Dr Turkay Salim Nefes
William Golding Research Fellow in Sociology, Brasenose College, Oxford
Research Fellow, Sociology Department, University of Oxford
Tutor of Sociology, University of Oxford
BSc, MSc (METU), PhD (Kent)
Undergraduate and Graduate Teaching Areas
Sociological Theory, Political Sociology
I am a sociologist working on social and political diffusion and impacts of knowledge from different angles. To date, my interest led me to three lines of research:
(1) dissemination and impacts of conspiracy theories and anti-Semitism;
(2) influence of Emile Durkheim’s theory on Turkish nationalism;
(3) teaching sociology by using cartoons.
Nefes, T.S. (2015) Online Anti-Semitism in Turkey, New York: Palgrave Macmillan.
Peer-reviewed journal articles
Nefes, T. S. (2017) ‘The impacts of the Turkish Government’s conspiratorial framing about the Gezi Park Protests’, Social Movement Studies.
Nefes, T. S. (2017) ‘The sociological foundations of Turkish nationalism’, Journal of Balkan and Near Eastern Studies (forthcoming).
Nefes, T.S. (2015) ‘Understanding the anti-Semitic rhetoric in Turkey through the Sevres syndrome’, Turkish Studies 16(4): 572-587.
Nefes, T.S. (2015) ‘Scrutinizing impacts of conspiracy theories on readers' political views: a rational choice perspective on anti-Semitic rhetoric in Turkey’, British Journal of Sociology 66(3): 557-575.
Nefes, T.S. (2014) ‘Rationale of conspiracy theorizing: who shot the president Chen Shui-bian?’ Rationality and Society 26(3): 373-394.
Nefes, T.S. (2014) ‘Teaching sociology seminars through The Simpsons: Homer under Mills’ eye’, Journal of Sociology 50(2): 119-137.
Nefes, T.S. (2013) ‘Political parties’ perceptions and uses of anti-Semitic conspiracy theories in Turkey’, The Sociological Review 61(2): 247-264.
Nefes, T.S. (2013) ‘Ziya Gökalp’s adaptation of Emile Durkheim’s sociology in his formulation of the modern Turkish nation’, International Sociology' 28(3): 335-350.
Nefes, T.S. (2012) ‘The history of the social constructions of Dönmes (converts)’, Journal of Historical Sociology' 25(3): 413-439.
Nefes, T. S. (2007) ‘Zygmunt Bauman on postmodernity: a prophet or a story teller’, Civil Academy 5(2): 25-30.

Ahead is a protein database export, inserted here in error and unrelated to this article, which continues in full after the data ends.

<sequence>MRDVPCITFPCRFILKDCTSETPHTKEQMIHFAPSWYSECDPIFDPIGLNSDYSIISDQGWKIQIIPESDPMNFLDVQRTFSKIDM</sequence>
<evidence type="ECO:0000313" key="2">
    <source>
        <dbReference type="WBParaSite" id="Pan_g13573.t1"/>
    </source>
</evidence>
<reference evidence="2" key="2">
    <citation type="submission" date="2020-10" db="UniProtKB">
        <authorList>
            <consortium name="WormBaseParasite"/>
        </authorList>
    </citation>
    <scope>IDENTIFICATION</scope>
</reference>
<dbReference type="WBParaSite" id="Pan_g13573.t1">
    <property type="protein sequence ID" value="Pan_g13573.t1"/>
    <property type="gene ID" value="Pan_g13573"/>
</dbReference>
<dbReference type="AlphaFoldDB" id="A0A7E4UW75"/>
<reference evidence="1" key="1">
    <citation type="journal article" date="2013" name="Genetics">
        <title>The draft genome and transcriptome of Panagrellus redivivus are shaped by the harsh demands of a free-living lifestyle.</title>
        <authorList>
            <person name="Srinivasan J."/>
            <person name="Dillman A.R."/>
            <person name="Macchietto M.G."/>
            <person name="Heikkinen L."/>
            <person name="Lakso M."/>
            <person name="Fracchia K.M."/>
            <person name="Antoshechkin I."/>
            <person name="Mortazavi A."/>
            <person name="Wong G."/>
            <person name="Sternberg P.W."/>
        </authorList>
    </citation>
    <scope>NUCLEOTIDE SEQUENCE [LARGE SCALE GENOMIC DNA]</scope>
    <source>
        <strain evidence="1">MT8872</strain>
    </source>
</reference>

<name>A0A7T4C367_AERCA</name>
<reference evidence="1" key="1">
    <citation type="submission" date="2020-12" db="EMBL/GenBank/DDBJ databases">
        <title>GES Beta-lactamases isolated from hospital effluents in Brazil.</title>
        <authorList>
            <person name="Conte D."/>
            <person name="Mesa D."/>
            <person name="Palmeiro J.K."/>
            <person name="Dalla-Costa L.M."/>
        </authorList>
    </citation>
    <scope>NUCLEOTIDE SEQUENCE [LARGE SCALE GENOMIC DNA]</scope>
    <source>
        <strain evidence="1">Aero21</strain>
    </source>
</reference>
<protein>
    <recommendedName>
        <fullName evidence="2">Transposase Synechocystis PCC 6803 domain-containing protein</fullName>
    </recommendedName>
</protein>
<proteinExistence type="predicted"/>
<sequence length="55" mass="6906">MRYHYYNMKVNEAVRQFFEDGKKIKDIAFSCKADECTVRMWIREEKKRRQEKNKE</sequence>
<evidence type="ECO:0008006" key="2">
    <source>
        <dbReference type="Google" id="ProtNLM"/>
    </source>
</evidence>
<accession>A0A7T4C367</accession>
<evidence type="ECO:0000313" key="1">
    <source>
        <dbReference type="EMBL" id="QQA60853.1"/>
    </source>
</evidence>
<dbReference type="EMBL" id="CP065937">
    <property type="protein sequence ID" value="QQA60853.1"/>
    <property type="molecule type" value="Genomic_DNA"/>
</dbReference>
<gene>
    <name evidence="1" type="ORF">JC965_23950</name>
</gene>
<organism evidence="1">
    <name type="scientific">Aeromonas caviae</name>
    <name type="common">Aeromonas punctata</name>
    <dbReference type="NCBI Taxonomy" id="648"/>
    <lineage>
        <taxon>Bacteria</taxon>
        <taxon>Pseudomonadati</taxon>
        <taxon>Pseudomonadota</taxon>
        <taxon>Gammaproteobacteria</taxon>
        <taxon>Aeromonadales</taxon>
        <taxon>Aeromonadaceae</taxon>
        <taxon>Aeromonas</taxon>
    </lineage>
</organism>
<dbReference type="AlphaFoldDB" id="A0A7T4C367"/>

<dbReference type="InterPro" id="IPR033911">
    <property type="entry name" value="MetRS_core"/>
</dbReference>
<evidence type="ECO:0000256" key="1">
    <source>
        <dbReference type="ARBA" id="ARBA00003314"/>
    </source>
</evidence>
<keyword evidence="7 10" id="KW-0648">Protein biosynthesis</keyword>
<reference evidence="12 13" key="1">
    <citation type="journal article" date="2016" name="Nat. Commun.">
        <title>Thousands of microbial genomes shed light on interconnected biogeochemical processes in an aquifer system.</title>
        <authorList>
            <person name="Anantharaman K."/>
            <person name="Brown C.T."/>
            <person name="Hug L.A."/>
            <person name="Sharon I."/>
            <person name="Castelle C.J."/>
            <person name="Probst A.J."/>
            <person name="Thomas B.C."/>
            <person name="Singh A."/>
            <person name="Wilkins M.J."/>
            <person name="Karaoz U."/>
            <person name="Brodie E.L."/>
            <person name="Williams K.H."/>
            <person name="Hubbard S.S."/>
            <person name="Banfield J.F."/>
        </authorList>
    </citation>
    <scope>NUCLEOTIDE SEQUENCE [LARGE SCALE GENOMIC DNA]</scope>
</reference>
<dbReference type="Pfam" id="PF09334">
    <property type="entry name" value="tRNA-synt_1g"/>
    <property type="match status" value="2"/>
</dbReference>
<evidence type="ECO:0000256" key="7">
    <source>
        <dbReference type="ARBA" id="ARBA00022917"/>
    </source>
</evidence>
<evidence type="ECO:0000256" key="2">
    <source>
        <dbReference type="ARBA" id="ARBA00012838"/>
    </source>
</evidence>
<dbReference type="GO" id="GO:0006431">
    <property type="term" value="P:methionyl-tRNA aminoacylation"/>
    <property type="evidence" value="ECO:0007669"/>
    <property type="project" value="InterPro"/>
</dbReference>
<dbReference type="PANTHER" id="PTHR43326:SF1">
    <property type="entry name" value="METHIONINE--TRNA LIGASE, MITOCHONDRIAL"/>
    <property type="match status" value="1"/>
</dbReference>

Diken, B., Laustsen, B. and Nefes, T. S. (2005) ‘Hamam’, ToplumBilim 18: 13-20 [in Turkish].
Nefes, T. S. (2004) ‘New stories of the city’, Birikim 182: 67-71 [in Turkish].
Diken, B., Laustsen, B. and Nefes, T. S. (2003) ‘Postmodern violence: the Fight Club in the network society’, Doğu Batı 23: 56-69 [in Turkish].
Nefes, T. S. (2003) ‘From globalization to viva Zapata’, Birikim 168: 85-90 [in Turkish].
Nefes, T. S. (2018) ‘The conspiratorial style in Turkish politics: discussing the deep state in the parliament’, in J. Uscinski (ed.) Conspiracy Theories and the People Who Believe Them, New York: Oxford University Press (forthcoming).
Nefes, T. S. (2017) ‘Framing of a popular conspiracy theory’, in E. Asprem, A. Dyrendal and D. Robertson (eds.) Brill Handbook of Conspiracy Theory and Contemporary Religion, Leiden: Brill (forthcoming).
Nefes, T. S. (2017) ‘Dönmes: heroes and villains of Turkish modernisation’, in M Dabag (ed.) Lexicon of non-national communities and diasporas in the Mediterranean, Munich, Paderborn: Wilhelm Fink (forthcoming) [in German].
Nefes, T. S. (2014) ‘The function of secrecy in anti-Semitic conspiracy theories: the case of Dönmes in Turkey’, in M. Reinkowski and M. Butter (eds.) Conspiracy Theories in the United States and the Middle East: A Comparative Approach, Berlin: De Gruyter: 139-156.
Nefes, T. S. (2011) ‘Conspiracy theories as conduits of fundamentalist knowledge’, in U. Martensson, U. Bailey, P. Ringrose, A. Dyrendal (eds.) Fundamentalism in the Modern World: Vol. 1 Fundamentalism, Politics and History: The State Globalization and Political Ideologies, London: I.B. Tauris: 219-239.
Nefes, T. S. (2016) ‘Antisemitism and the constitution of sociology’, Journal of Modern Jewish Studies.
Nefes, T. S. (2010) ‘Conspiracy panics: political rationality and popular culture’, Sociological Research Online 15(4).
Nefes, T. S. (2017) How conspiracy theories feed political fragmentation? The Conversation.